So in a way, with all of this potential activity, and please correct me if I'm wrong.
But in a way, are you saying that you have all of these Wall Street actors that are seeing what's going on, potentially with this online activity, and saying, Well, we know there's gonna be a high volume of buys ahead of time.
So I'm also going to buy under the kind of the guise of all of this online activity going on, and then potentially make out on top of it as well.
Yeah, that's what you're saying too.
So that is my suspicion, yes.
So yeah, so you suspect that this is not just redditors buying the stock, but that is also potentially.
Larger actors on the market and that that's something to explore this potentially larger actors on the market, looking at activity happening ahead of time and then getting ahead of it as and then getting ahead of that as well and almost using that as a veneer for riding this stock yet.
And there's one other wrinkle to all of this that I think is important for folks to know, which is a lot of folks have used the app Robin Hood, which I like to think of as the Facebook of stock trading.
And I say that because Facebook is sort of designed to keep you on Facebook, right.
It's designed to grab your attention and keep your attention Robin Hood is very similar.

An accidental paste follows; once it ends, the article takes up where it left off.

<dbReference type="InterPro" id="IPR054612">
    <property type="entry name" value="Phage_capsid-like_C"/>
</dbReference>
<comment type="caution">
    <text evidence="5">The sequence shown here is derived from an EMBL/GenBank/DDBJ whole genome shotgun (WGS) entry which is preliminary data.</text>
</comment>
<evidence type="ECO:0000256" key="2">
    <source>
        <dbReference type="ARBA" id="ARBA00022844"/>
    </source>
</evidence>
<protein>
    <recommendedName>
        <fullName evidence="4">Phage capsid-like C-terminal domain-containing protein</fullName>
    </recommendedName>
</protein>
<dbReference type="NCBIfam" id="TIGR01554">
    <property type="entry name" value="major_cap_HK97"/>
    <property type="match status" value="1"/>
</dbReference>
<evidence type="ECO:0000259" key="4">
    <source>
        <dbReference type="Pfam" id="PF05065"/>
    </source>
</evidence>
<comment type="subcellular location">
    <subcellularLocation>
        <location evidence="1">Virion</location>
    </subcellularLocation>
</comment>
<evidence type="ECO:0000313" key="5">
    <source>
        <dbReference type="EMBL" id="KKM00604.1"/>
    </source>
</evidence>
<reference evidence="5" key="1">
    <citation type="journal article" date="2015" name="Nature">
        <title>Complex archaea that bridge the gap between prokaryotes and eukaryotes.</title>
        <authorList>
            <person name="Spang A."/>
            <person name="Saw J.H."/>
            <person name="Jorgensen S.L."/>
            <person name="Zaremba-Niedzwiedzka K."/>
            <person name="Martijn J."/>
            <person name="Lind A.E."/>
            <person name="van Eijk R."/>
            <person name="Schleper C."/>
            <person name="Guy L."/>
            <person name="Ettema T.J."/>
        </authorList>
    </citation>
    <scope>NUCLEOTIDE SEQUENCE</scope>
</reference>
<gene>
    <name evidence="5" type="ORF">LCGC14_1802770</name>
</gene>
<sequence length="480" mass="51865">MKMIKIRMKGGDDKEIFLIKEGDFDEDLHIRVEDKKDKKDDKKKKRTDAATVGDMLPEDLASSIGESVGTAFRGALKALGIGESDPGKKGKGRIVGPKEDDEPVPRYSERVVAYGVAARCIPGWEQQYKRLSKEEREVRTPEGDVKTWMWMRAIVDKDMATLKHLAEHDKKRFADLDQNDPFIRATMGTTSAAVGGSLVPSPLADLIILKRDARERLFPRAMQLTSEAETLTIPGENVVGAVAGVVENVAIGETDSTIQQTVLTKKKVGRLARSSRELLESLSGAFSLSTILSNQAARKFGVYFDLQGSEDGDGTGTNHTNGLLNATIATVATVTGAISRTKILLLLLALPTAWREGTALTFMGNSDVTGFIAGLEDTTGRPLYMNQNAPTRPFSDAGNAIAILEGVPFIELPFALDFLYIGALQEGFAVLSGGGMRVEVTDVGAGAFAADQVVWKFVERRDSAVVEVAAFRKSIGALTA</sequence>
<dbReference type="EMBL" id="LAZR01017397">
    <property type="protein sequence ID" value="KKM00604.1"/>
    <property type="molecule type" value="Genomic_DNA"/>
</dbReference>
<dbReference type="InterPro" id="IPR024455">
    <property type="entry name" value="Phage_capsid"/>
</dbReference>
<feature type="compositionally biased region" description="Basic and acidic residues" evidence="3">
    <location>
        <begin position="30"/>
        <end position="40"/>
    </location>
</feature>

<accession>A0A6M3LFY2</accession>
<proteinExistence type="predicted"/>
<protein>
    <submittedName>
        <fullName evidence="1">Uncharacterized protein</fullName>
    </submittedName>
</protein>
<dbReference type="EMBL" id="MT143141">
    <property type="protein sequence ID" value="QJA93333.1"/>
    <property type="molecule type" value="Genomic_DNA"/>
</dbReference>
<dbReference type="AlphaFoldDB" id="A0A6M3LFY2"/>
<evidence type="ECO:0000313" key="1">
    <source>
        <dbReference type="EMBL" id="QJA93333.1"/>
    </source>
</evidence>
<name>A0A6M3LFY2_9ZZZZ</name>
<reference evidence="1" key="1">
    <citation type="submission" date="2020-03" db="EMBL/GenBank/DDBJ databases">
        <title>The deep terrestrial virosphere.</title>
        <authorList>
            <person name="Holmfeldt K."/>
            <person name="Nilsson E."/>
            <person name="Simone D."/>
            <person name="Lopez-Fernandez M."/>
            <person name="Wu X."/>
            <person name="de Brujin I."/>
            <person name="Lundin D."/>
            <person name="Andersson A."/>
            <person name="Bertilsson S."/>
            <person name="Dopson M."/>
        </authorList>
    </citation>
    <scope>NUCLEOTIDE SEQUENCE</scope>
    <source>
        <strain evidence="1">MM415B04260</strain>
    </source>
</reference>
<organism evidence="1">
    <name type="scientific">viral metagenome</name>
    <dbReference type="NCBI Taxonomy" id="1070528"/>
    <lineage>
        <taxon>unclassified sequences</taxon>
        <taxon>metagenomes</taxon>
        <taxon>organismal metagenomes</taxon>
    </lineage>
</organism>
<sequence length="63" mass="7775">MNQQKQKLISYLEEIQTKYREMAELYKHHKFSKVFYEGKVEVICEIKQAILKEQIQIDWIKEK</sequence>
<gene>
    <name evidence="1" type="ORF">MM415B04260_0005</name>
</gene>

I would describe it as gamified.
I know a lot of Robin Hood folks would disagree with that assessment.
That's just my personal assessment.
But Robin Hood is free, it doesn't charge Commission and the way that their business model works is they sell their order flow to market makers, which are these sophisticated Wall Street participants who execute the orders for them.
The market-maker they sell the most of their flow to is a hedge fund named Citadel.
And Citadel is not just the hedge funds, they're also a market make, they're also a technology company, they're on fire billionaire name Ken Griffin who is out of Chicago, who has funded some very questionable things in his political giving.
But Citadel pays for Robin Hood's order flow.
And strangely enough, the or maybe not so strangely, one of the hedge funds that wall street that was very excited about blowing up, Melvin capital was rescued by Citadel After it blew up.
So Citadel is paying for the order flow on Robin hood, which is driving up the price of the stock, which crashed one hedge fund and then sit it out sort of, but that hedge fund on the cheap, after it crashed.
And so, for folks at home so that we can put these dots together.
And because I think this is an important relationship to, to first to communicate and map out with you.